9:55 AM – May 14, 2019
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239 people are talking about this

Q. Allan Brocka

Welcome out and congratulations Mr. Ratburn! ️‍
❤️#Arthur #LoveIsLove

Embedded video
5:15 AM – May 14, 2019
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316 people are talking about this

of the other reindeer
Replying to @salmattos
Mr. Ratburn being gay is *my* Game of Thrones finale

1:25 AM – May 14, 2019
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137 people are talking about this
Whether it’s dealing with asthma, being in a single-parent family, welcoming an adopted sibling or figuring how to react when a grown-up is diagnosed with cancer or Alzheimer’s, the show’s goal has always been to reflect the reality of what kids are facing, said Brown, who also wrote and illustrated the Arthur books the animated series is based on.

“With Arthur, we have an opportunity to deal with all kinds of characters. We go into their lives and we want to see how they’re connected with their families,” Brown said, adding that Arthur characters are inspired by people he knew growing up (including a real-life schoolteacher who inspired Mr. Ratburn).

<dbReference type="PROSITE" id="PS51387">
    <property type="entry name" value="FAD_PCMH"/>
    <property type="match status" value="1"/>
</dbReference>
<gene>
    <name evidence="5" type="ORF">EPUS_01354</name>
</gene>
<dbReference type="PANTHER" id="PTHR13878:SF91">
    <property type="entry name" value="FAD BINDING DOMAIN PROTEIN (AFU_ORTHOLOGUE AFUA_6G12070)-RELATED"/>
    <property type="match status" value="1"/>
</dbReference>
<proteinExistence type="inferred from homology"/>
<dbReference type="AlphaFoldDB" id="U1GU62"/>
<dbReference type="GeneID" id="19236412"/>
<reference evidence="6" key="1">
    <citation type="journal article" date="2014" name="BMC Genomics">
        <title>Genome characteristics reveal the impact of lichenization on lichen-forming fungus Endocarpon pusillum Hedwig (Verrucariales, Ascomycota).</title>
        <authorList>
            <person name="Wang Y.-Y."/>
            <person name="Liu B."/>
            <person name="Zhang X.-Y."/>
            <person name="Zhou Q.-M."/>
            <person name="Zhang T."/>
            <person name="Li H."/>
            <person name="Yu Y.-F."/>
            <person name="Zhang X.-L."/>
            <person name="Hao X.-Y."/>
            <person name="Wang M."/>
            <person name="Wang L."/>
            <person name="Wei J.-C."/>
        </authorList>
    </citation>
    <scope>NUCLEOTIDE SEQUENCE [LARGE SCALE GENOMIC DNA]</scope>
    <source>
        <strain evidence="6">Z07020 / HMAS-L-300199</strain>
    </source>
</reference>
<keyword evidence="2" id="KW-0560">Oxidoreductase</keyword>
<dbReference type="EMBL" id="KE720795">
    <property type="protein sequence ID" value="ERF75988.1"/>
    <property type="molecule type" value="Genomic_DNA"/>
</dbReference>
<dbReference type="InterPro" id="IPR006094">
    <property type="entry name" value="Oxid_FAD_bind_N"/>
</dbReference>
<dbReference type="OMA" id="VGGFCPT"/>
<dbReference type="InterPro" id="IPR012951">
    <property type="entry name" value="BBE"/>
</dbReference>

“Art reflects life. Life reflects art. And I think that kids need to see what’s happening in the world.”

Marc Brown says the characters seen in Arthur are based on real people from his childhood in Erie, Penn., including a grade-school teacher who inspired Mr. Ratburn. (CBC)
It’s not the first time the Arthur universe has incorporated LGBT relationships. In a 2005 episode of the spinoff series Postcards from Buster, which mixed animation with live-action footage, Arthur’s bunny best friend visits family-run farms in Vermont. The parents of the kids featured are shown to be two lesbian couples.

At the time, the episode sparked major controversy, with public broadcaster PBS announcing it would not distribute the instalment to its stations and then-secretary of education Margaret Spellings complaining about public money being used to promote alternative lifestyles. Dozens of PBS affiliates elected to air the episode anyway.

Why Arthur’s creator wanted a gay wedding on the show